Prolific sharpening stone sharing with superhuman


Most awards, you know, they don’t give you unless you go and get them — did you know that? Terribly discouraging.

—  Barbara Streisand, American singer

Three of my Saratok’s Kedap longhouse relatives — a cousin, a spouse of a cousin and a nephew-in-law (husband of my niece) were part of the 1,326 persons honoured with awards during the recent 85th birthday of our Governor.

My cousin Joel@Berinau and Timothy Alexander received the Pegawai Bintang Kenyalang (PBK) while the lady recipient Inchi Jenging added Bentara Bintang Sarawak (BBS) to her name. Both the men are senior civil servants and are both university graduates while my cousin-in-law serves at my alma mater Nanga Assam Primary School and she is active in community projects.

I am happy for them as such bestowal of awards manifests our ancestor Anya’s dream coming true. Six generations ago, Anya, nicknamed ‘Lebur Menua’, led a small group, including his wife Empiang and four children, in a migratory journey from a place called Suri in the Rimbas basin of Debak and settled at Burui and later moved to Kedap in the Melupa basin, a tributary of Krian, in search of a new life in a new environment. Their four children comprised three boys, namely Bungin, Jatan and Bran while the girl was named Gulang.

Anya became the pioneer of the Kedap basin, cutting and changing virgin jungles to productive farms and plantations. His ensumbar (nickname) Lebur Menua (Master of vast land) was accorded to him not due to valour or chivalry but as a tribute to his pioneering deeds in developing new areas mainly for agriculture in Kedap and Burui basins — these are now mostly oil palm plantations.

It was during a farming excursion to Mera Gasing in upper Kedap circa 1830s that he made a weird discovery. This was during the nebas (cutting of undergrowth and smaller trees) season which was the earliest part of shifting cultivation.

Anya, who was alone, found out that somebody had used his batu ansah (sharpening stone) earlier despite coming to the farm on the first light of day. This act was repeated the next day, leading him to come very early and waited.

He did hear voices but did not see anyone though there were indications that his sharpening stone was also used. The middle-aged man decided to return home and considered such occurrence as jai burung (bad omen). Later in the day, he brought a few others to do an offering, namely a miring.

Before executing any further action, Anya had a dream during the night of the miring event. In his dream, he met a group of men attired in war costumes complete with headdresses of hornbill and pheasant feathers.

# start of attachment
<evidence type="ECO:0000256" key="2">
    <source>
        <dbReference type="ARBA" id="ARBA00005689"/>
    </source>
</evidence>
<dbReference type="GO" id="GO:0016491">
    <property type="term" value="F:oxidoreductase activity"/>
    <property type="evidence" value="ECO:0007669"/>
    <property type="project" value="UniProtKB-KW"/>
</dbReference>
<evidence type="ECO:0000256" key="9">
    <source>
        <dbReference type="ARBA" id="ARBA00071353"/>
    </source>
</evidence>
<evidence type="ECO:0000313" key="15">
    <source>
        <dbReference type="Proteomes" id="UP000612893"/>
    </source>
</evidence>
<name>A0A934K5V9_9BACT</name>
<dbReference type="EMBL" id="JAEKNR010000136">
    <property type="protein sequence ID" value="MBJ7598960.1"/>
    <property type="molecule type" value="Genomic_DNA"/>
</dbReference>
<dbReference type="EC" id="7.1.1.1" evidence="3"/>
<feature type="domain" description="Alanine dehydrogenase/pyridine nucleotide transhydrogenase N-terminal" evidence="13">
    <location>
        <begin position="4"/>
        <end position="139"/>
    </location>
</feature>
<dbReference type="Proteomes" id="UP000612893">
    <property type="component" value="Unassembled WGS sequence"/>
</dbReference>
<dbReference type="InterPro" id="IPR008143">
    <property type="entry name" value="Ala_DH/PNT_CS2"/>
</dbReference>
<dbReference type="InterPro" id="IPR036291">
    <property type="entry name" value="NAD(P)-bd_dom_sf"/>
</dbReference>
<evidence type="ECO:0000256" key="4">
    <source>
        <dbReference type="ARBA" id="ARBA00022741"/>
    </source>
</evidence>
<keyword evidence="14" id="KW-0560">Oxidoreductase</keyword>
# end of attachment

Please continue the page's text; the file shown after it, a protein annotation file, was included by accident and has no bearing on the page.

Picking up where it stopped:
He noticed no less than three of them taking turns to sharpen their warrior’s blades. After a few minutes, the leader of the men introduced himself as Keling Gerasi Nading Bujang Berani Kempang (Keling, the brave and chivalrous hero) from the Raised World of Panggau Libau (of the Iban folklore) and is considered as a demigod and superhuman.

“Anya, we are sorry for not asking your permission to use your batu ansah. In lieu of such permission, I hereby grant your batu ansah special power of sharpness and that all your male descendants will become leaders whereas their female counterparts will also marry men who also lead in the communities.”

His eldest son Bungin — I am his direct descendant — was appointed Penghulu by the Brooke government. Bungin’s son Tawi (after whom I was named at birth) was known for his gallantry, especially during the Delok Expedition (also known as Cholera Expedition) against Bantin on June 9, 1902.

Another son Naing, who was adopted by Bran, was also a brave warrior. Naing and Tawi had no less than six enemies’ heads between them. Their cousin Subung (the son of Jatan) and nephew Mulok (Gulang’s grandson) were famed warriors with many head trophies too. There were also others who became chivalrous.

After more than a century, all Kedapians, most of whom are his descendants, are certainly anxious and eager to see whether his unique dream would come to any positive fruition. Thus far, apart from Joel (descendant of Bran), Tim (married to Nina Meling [Gulang’s descendant]) and Inchi (married to my cousin Dennis Jiram [Jatan’s descendant]), there have been a few who were noted as leaders in their own fields.

Tim’s father-in-law, the late Dunstan Meling Undau died in 2012 when he was the State Chief Scout Commissioner. Datuk Musa Giri, Subung Jatan’s grandson is a businessman and formerly held vital roles in society as a district officer and Chairman of Housing Development and Commission (HDC). The current Betong Division Resident, my cousin Richard Abunawas is a descendant of Bungin too.

There are many more, both males and females who have excelled in their own fields as diplomats, lawyers, engineers, teachers, accountants and become leaders, including a few who are outside the country. As I see it, Anya’s dream has become a reality.